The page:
Carolyn Tallents of CLT Wellness, Wellness for the mom, body & soul, talks with us about leaving corporate America to pursue a compassionate career guiding moms and moms-to-be in nutrition, fitness, lactation support and infant care. We love her outlook on postpartum care and the advice she gives at the end for new moms can’t be missed.
Carolyn, you are not only a lovely person to know but your services offered as a wellness coach in the prenatal/postnatal space are pivotal for women trying to navigate what it means to be healthy inside and out. With that said, tell us a little about CLT Wellness and what your core focus was when it started and how that vision has evolved since the company’s conception?
Thank you so much for the kind words Amelia! CLT Wellness was born out of personal necessity in 2016. I was working in the corporate world and my husband and I were having a difficult time getting pregnant. As I started to focus more on my own well-being, I discovered how little guidance and support we’re given about our bodies outside of our regular doctors appointments and some ill-advised Googling. I decided to leave my job to start my own business focusing on nutrition for fertility, pre and postnatal women. Four years (and 2 babies!) later, my business has morphed from solely nutritional guidance to a full range of physical and emotional services for moms and moms-to-be, including fitness, lactation support, and infant care.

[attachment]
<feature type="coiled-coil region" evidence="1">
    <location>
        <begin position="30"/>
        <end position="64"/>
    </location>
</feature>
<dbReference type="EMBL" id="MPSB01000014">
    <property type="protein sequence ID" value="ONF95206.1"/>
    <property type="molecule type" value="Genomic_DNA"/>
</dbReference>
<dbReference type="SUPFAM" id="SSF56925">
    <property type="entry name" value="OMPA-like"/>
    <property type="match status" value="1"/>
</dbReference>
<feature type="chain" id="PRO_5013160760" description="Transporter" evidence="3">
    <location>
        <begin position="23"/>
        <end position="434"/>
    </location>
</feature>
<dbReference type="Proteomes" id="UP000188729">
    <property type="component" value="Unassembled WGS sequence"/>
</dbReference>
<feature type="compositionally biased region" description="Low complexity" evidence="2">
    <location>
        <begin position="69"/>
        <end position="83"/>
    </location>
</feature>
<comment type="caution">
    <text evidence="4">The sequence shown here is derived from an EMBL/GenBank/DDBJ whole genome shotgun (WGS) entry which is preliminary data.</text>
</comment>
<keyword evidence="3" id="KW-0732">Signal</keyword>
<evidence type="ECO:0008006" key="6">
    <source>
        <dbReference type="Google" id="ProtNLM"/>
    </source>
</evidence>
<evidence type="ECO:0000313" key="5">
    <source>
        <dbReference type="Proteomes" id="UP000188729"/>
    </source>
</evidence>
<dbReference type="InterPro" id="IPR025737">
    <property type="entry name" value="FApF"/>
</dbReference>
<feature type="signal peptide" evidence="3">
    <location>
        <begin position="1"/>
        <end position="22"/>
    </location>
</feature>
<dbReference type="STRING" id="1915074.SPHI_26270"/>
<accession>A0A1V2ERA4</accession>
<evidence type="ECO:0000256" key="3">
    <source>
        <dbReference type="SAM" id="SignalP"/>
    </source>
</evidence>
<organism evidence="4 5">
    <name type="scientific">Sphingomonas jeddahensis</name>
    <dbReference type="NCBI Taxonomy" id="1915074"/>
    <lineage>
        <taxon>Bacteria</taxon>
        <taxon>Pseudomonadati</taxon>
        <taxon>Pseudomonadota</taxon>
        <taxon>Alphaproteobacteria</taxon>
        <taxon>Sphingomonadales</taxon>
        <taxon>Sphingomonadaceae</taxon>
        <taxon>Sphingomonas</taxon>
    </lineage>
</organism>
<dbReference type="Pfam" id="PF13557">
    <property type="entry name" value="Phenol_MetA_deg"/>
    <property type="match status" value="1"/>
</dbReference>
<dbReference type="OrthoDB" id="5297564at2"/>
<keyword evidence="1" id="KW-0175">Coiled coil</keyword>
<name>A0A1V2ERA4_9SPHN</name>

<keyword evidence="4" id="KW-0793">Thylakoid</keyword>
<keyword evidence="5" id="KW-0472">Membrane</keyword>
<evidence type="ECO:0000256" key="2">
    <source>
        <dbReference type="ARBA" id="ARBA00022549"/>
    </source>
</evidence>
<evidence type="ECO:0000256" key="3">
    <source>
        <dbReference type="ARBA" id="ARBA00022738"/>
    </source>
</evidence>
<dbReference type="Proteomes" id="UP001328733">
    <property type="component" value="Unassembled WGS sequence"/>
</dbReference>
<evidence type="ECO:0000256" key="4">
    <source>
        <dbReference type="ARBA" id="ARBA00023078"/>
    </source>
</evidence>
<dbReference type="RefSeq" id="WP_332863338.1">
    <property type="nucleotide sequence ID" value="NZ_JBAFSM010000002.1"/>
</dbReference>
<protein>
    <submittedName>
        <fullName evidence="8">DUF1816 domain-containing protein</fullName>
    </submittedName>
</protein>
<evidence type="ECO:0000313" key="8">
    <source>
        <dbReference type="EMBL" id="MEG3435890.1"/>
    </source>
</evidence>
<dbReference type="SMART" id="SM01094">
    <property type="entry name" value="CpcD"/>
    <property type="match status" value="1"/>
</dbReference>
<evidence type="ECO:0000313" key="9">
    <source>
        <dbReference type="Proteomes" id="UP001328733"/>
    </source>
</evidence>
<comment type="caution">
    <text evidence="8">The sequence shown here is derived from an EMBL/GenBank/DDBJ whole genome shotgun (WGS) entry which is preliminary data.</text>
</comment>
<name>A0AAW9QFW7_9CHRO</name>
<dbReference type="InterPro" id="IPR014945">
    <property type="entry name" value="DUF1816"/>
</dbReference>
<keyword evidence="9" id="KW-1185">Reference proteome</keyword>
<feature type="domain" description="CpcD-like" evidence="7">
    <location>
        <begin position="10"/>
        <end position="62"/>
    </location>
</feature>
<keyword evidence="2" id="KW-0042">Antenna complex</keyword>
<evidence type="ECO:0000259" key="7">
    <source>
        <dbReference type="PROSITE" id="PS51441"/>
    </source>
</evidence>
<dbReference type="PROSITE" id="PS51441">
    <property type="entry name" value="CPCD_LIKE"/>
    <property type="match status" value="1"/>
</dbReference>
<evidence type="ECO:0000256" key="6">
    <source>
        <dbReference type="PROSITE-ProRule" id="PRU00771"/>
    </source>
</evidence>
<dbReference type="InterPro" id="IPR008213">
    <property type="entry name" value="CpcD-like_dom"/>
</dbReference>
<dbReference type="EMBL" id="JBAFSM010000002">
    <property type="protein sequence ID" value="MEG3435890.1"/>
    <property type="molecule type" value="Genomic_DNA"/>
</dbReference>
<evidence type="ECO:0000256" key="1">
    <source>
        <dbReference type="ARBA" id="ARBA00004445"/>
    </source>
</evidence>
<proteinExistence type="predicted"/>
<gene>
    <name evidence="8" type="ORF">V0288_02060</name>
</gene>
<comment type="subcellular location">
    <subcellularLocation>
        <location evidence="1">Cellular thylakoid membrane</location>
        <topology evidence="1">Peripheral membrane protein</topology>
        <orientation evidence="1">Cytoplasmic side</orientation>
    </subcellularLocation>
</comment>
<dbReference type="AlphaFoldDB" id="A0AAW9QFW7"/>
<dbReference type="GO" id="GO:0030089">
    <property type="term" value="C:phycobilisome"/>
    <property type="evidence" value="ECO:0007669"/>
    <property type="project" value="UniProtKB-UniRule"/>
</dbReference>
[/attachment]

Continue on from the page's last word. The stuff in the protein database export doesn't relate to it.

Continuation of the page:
Being in the corporate world for over a decade and deciding to make a change is a big move that takes a little planning, a lot of courage and infinite trust that things will – for lack of a better term – fall into place. Was there a specific moment in your “past life” that led you toward this new path or that made you realize it was time for a change?